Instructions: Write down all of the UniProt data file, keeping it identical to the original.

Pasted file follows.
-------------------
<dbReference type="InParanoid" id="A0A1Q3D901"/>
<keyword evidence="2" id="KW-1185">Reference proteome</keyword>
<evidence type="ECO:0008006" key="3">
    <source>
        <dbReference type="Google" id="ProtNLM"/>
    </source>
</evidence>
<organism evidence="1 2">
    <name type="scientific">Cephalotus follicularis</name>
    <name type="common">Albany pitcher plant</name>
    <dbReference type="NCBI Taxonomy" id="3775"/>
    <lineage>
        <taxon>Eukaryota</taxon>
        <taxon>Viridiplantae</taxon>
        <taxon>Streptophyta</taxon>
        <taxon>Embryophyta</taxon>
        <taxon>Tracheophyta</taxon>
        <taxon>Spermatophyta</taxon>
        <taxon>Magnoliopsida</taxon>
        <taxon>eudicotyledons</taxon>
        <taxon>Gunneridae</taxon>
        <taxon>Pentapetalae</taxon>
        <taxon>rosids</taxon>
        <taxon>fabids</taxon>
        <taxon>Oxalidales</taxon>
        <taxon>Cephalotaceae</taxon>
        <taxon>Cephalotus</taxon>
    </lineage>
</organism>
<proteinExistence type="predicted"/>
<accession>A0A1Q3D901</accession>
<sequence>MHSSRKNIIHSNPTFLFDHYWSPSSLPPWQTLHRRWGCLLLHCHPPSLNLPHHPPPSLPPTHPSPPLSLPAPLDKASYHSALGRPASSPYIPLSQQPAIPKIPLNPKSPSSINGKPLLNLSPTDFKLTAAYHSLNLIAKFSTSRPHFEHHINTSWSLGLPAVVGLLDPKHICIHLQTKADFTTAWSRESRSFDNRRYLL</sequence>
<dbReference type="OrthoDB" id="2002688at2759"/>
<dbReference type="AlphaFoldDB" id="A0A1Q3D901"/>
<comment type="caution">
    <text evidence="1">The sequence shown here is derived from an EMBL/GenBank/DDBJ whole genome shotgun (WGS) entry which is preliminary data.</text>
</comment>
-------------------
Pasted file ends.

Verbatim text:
<dbReference type="InParanoid" id="A0A1Q3D901"/>
<keyword evidence="2" id="KW-1185">Reference proteome</keyword>
<evidence type="ECO:0008006" key="3">
    <source>
        <dbReference type="Google" id="ProtNLM"/>
    </source>
</evidence>
<organism evidence="1 2">
    <name type="scientific">Cephalotus follicularis</name>
    <name type="common">Albany pitcher plant</name>
    <dbReference type="NCBI Taxonomy" id="3775"/>
    <lineage>
        <taxon>Eukaryota</taxon>
        <taxon>Viridiplantae</taxon>
        <taxon>Streptophyta</taxon>
        <taxon>Embryophyta</taxon>
        <taxon>Tracheophyta</taxon>
        <taxon>Spermatophyta</taxon>
        <taxon>Magnoliopsida</taxon>
        <taxon>eudicotyledons</taxon>
        <taxon>Gunneridae</taxon>
        <taxon>Pentapetalae</taxon>
        <taxon>rosids</taxon>
        <taxon>fabids</taxon>
        <taxon>Oxalidales</taxon>
        <taxon>Cephalotaceae</taxon>
        <taxon>Cephalotus</taxon>
    </lineage>
</organism>
<proteinExistence type="predicted"/>
<accession>A0A1Q3D901</accession>
<sequence>MHSSRKNIIHSNPTFLFDHYWSPSSLPPWQTLHRRWGCLLLHCHPPSLNLPHHPPPSLPPTHPSPPLSLPAPLDKASYHSALGRPASSPYIPLSQQPAIPKIPLNPKSPSSINGKPLLNLSPTDFKLTAAYHSLNLIAKFSTSRPHFEHHINTSWSLGLPAVVGLLDPKHICIHLQTKADFTTAWSRESRSFDNRRYLL</sequence>
<dbReference type="OrthoDB" id="2002688at2759"/>
<dbReference type="AlphaFoldDB" id="A0A1Q3D901"/>
<comment type="caution">
    <text evidence="1">The sequence shown here is derived from an EMBL/GenBank/DDBJ whole genome shotgun (WGS) entry which is preliminary data.</text>
</comment>